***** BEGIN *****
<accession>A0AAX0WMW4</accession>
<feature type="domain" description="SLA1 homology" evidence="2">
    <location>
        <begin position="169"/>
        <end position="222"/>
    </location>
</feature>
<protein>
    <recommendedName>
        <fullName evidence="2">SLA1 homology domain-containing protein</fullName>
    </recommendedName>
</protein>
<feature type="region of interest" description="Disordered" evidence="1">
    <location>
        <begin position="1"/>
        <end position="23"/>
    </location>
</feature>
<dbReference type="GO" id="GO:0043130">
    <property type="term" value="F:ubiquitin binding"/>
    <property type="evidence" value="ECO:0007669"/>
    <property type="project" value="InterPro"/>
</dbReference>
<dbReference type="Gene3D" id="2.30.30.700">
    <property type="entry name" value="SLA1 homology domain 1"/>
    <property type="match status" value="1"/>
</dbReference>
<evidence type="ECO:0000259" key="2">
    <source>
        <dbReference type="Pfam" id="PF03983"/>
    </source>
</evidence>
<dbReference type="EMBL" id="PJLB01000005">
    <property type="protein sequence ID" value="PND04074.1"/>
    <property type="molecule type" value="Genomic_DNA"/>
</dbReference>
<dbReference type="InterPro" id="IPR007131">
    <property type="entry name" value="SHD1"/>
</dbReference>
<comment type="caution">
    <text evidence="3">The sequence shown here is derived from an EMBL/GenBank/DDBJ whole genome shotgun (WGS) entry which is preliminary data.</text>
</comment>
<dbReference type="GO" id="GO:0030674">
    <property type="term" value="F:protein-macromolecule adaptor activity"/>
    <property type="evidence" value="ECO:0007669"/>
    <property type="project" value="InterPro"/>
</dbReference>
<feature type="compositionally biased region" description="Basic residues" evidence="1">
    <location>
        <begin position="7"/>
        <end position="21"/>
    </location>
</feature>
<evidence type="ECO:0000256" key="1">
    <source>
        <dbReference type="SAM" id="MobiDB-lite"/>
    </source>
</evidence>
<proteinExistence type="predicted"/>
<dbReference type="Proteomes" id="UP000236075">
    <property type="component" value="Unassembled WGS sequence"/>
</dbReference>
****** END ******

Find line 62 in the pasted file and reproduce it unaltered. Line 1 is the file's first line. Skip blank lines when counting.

</dbReference>